No arrest or detention of the ship, even as a measure of investigation, shall be ordered by any authorities other than those of the flag State. Every State shall require the master of a ship flying its flag, in so far as he can do so without serious danger to the ship, the crew or the passengers:.

Every coastal State shall promote the establishment, operation and maintenance of an adequate and effective search and rescue service regarding safety on and over the sea and, where circumstances so require, by way of mutual regional arrangements cooperate with neighbouring States for this purpose.

Except where acts of interference derive from powers conferred by treaty, a warship which encounters on the high seas a foreign ship, other than a ship entitled to complete immunity in accordance with articles 95 and 96, is not justified in boarding it unless there is reasonable ground for suspecting that:. To this end, it may send a boat under the command of an officer to the suspected ship. If suspicion remains after the documents have been checked, it may proceed to a further examination on board the ship, which must be carried out with all possible consideration.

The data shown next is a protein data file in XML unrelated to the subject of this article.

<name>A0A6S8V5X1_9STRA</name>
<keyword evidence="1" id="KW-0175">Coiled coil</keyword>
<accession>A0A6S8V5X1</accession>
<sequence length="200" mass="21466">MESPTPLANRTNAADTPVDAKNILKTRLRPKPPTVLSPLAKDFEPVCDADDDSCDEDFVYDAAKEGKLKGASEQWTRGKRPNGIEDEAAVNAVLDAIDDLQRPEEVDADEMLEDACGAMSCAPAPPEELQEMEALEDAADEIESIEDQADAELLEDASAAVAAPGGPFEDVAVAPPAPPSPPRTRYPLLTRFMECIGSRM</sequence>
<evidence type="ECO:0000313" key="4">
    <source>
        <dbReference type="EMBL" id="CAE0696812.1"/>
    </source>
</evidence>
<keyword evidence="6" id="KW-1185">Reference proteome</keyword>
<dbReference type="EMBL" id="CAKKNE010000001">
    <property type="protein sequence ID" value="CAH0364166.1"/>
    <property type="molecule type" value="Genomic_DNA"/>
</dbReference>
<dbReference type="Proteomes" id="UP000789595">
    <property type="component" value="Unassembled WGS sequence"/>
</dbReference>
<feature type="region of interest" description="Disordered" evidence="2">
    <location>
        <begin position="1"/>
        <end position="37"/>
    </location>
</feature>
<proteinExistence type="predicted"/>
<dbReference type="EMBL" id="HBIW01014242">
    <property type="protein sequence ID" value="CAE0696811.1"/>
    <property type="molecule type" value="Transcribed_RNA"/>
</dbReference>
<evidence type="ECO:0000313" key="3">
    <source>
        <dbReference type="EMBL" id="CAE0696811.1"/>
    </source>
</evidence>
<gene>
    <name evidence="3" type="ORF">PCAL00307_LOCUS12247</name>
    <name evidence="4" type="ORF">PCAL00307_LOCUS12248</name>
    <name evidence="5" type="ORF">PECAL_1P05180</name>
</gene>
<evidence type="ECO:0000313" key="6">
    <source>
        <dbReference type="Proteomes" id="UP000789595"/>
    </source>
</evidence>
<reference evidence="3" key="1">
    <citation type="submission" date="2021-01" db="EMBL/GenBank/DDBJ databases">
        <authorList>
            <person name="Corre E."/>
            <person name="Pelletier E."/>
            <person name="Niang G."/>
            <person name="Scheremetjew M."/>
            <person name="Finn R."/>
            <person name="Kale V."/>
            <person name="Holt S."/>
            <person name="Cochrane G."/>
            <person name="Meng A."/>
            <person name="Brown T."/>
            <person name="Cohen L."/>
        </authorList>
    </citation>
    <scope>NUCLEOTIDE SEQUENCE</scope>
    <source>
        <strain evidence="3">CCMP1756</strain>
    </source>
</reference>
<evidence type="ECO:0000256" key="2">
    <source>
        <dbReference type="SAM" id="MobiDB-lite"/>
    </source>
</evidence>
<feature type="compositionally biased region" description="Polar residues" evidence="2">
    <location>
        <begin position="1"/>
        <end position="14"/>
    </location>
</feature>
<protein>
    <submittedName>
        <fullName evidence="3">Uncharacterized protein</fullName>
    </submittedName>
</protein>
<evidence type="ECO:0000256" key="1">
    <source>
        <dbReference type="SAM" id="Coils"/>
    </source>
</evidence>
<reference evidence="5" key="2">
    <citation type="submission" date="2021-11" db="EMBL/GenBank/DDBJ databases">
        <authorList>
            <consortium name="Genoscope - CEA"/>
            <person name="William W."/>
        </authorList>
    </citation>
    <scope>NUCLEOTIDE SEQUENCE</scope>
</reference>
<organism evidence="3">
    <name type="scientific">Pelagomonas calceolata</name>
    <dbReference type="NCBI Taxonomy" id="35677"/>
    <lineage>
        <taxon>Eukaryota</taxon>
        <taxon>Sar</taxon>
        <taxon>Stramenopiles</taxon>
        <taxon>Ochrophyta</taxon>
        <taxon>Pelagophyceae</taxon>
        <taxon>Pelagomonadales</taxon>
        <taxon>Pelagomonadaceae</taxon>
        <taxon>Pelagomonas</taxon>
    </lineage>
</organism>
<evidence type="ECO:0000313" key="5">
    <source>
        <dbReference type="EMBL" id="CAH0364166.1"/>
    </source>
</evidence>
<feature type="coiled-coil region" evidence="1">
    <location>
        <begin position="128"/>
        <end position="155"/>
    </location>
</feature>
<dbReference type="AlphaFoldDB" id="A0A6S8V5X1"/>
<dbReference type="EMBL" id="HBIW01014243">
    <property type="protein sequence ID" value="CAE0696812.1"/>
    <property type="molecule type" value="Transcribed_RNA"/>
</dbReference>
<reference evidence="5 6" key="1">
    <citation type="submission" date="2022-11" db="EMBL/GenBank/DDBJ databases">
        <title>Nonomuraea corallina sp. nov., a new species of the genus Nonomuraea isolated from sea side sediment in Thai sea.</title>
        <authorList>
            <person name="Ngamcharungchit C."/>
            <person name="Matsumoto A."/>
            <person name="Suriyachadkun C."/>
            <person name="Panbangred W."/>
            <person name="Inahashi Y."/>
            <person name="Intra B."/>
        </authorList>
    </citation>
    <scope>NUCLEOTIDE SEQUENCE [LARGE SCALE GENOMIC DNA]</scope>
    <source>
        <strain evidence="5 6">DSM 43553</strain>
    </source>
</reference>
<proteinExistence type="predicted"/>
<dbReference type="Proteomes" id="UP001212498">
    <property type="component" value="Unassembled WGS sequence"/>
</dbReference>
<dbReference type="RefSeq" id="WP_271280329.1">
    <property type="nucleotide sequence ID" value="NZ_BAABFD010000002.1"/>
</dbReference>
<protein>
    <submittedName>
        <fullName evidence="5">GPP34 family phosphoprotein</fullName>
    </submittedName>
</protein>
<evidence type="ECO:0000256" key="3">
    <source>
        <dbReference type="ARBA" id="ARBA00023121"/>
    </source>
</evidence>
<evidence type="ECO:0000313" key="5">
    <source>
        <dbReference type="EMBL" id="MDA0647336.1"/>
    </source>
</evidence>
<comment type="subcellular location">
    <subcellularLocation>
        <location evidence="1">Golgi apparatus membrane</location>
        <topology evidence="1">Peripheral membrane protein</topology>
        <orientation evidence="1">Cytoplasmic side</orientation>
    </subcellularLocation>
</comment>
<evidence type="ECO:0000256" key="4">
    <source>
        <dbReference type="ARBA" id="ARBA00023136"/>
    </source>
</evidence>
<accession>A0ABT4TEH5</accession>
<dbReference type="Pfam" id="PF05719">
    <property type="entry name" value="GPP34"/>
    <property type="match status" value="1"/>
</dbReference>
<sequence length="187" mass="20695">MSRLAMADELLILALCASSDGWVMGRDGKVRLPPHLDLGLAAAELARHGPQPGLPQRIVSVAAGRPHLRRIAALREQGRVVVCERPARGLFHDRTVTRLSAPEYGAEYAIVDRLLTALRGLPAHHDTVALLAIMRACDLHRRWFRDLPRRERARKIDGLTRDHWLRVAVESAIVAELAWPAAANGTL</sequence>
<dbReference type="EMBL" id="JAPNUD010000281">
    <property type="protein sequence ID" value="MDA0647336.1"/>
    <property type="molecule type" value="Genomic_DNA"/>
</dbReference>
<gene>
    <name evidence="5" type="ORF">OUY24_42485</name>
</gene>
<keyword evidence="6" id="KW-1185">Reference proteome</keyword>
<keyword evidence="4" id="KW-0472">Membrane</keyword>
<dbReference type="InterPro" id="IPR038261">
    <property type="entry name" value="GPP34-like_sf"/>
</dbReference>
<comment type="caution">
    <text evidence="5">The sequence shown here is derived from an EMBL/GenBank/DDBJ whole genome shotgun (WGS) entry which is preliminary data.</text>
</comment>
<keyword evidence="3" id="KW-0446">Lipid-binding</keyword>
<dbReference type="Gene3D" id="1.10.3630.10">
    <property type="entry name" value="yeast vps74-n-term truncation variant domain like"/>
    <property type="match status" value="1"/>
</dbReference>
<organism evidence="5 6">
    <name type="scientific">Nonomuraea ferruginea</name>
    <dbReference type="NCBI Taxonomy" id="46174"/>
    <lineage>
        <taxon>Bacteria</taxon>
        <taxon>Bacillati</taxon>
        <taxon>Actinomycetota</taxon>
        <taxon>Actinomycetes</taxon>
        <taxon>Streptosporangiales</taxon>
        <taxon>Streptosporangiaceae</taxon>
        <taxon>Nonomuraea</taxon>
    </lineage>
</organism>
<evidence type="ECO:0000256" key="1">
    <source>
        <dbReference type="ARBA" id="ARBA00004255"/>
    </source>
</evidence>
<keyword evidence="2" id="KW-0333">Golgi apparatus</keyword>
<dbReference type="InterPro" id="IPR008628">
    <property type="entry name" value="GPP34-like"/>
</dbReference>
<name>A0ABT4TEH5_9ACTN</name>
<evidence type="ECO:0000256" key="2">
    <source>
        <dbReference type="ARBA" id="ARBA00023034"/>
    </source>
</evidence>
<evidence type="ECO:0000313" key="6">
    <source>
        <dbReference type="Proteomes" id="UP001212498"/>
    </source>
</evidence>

If the suspicions prove to be unfounded, and provided that the ship boarded has not committed any act justifying them, it shall be compensated for any loss or damage that may have been sustained. These provisions apply mutatis mutandis to military aircraft. These provisions also apply to any other duly authorized ships or aircraft clearly marked and identifiable as being on government service. The hot pursuit of a foreign ship may be undertaken when the competent authorities of the coastal State have good reason to believe that the ship has violated the laws and regulations of that State.